Even those who would accept everything Nintendo ever did - regardless that Nintendo rarely put a foot wrong in those days.
The fanboys. The zealots. The hardcore. Those were the names we used to mock them.
I always thought I would take every game as I found it. That I wouldn't pre-judge based upon a company's track record. After all, games companies were faceless. The days were gone where you could feel an emotional draw towards your favourite one-person development team.
As yet, we stand on the eve of the fourth and final proper Uncharted game, I find myself realising something odd: I've never not liked a Naughty Dog game. In fact, I might even be at a point where I would be excited about a new Naughty Dog game before I knew anything about it.
Could it be that, after all these years, I'm a fan of a games company?
Thinking about it, like everyone I probably considered myself something of a fan of Ultimate Play The Game, back in the Spectrum days.
There are only so many times a company can make a game you love before you join the cult.
They started to lose me somewhat when they became Rare - I never got along with Battletoads - but usually, a Rare game was reason to pay attention.
As history records, Rare went a bit funny after Perfect Dark, and managed to squander all that goodwill - yet there's no denying that the company utterly owned the 80s home computer scene.
But... man... Naughty Dog... Crash Bandicoot was a solid start for them, but I loved the Jak & Daxter games. I mean, really loved them. One of my most dramatic gaming traumas occurred when my daughter wiped my Jak II save files. I've rarely felt such a loss.
And the weird thing about the Jak games is that I bought into the world and characters. I don't know how Naughty Dog did it, but they somehow made me engage emotionally with a cartoon-y 3D platformer. I cared what happened. I wanted to stay in that world.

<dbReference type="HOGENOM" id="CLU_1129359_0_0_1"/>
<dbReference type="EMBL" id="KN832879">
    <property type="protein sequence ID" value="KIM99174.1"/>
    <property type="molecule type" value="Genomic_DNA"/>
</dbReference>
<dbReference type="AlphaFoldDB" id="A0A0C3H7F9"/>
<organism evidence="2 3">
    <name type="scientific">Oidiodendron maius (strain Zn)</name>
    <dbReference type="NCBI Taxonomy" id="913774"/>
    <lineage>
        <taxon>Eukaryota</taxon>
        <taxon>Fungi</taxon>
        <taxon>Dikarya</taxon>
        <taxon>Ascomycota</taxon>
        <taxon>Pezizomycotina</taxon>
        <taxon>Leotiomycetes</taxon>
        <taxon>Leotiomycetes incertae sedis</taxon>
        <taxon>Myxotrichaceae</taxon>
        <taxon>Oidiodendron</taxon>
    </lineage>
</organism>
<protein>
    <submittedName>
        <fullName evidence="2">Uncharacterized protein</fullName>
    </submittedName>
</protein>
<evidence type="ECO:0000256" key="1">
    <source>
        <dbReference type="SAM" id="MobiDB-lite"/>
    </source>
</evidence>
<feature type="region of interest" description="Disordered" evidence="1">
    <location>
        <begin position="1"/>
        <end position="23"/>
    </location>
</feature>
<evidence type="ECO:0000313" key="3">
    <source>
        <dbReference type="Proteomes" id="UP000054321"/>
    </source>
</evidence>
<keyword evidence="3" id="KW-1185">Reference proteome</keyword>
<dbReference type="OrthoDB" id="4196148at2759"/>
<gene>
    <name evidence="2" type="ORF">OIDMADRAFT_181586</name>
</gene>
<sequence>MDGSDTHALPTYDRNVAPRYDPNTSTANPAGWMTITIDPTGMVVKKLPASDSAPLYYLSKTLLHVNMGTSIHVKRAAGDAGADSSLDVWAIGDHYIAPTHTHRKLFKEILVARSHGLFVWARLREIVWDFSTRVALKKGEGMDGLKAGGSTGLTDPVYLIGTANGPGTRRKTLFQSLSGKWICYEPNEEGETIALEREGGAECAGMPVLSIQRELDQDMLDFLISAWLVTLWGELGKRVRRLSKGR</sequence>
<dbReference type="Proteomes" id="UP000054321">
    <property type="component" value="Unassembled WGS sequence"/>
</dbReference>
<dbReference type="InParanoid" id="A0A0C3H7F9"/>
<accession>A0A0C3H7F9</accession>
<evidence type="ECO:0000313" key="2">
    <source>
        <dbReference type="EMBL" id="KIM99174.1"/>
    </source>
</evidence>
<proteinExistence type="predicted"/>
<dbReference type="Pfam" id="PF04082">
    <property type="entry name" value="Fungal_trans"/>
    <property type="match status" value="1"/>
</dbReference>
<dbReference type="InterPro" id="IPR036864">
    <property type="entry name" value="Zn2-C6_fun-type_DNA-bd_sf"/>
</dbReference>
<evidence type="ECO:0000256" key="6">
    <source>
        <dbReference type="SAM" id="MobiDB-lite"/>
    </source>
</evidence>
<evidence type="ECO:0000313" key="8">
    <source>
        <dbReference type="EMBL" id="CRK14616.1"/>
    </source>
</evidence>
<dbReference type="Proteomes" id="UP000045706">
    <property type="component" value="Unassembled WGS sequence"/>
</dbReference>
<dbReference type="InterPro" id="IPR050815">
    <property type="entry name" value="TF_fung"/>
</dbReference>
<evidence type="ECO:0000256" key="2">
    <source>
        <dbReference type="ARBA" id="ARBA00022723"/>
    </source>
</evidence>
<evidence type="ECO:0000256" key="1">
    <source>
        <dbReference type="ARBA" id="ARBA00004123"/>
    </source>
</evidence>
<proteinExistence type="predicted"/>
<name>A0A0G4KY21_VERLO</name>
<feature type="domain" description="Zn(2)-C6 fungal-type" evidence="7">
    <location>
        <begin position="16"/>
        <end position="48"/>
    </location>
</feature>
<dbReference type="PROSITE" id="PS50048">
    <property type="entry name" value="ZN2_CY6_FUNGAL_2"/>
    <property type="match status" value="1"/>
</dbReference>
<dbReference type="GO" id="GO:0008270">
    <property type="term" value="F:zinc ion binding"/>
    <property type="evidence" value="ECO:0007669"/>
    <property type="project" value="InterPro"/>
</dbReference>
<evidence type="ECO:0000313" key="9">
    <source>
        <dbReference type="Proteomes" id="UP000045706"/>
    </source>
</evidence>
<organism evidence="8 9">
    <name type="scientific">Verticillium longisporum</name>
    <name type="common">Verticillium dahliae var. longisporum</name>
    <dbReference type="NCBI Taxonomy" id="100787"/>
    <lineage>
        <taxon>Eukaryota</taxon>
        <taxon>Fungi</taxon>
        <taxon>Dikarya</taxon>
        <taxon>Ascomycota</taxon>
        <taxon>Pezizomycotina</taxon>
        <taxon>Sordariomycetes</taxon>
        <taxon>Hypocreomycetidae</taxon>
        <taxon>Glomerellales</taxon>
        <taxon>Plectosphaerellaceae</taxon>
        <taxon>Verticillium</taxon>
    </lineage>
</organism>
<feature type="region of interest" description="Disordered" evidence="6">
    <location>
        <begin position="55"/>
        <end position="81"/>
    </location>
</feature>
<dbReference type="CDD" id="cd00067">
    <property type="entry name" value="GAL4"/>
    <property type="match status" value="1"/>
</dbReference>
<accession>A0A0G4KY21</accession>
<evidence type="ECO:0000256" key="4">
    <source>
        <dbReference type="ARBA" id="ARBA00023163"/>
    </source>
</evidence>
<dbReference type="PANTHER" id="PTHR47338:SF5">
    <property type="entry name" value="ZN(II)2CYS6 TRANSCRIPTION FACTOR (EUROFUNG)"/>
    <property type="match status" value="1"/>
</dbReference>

When I played the first Ratchet & Clank I went into it expecting more of the same - not realising that, despite graphical similarities, it wasn't the work of the same team. Suffice to say, it has taken until the recent PS4 remaining of R&C to warm to that series. At the time, it felt like a betrayal.
When I played the first Uncharted, I didn't expect much.
I picked up the pad, not knowing it was from the people who had made my beloved Jak & Daxter.
I was braced for a wannabe Tomb Raider rip-off. And that's exactly what it was... but it was something more. It did something no other game had ever managed to get me to do.
I actually cared about the characters.
How? It's hard to put it into words, because it's so precise and subconscious. Yet there are little moments throughout the Uncharted games where that genius shines through. In the first game the turning point came for me in the submarine, which Nathan Drake stumbles across on a tropical island. As he steps through the doorways of the listing, rusting, hulk, he braces himself against the doorframe.
It's so subtle, yet what it does is huge: it makes Nathan Drake feel real. He's not disengaged from his world; he's a part of it. And so we become a part of it, and become a part of what he's experiencing, physically and emotionally.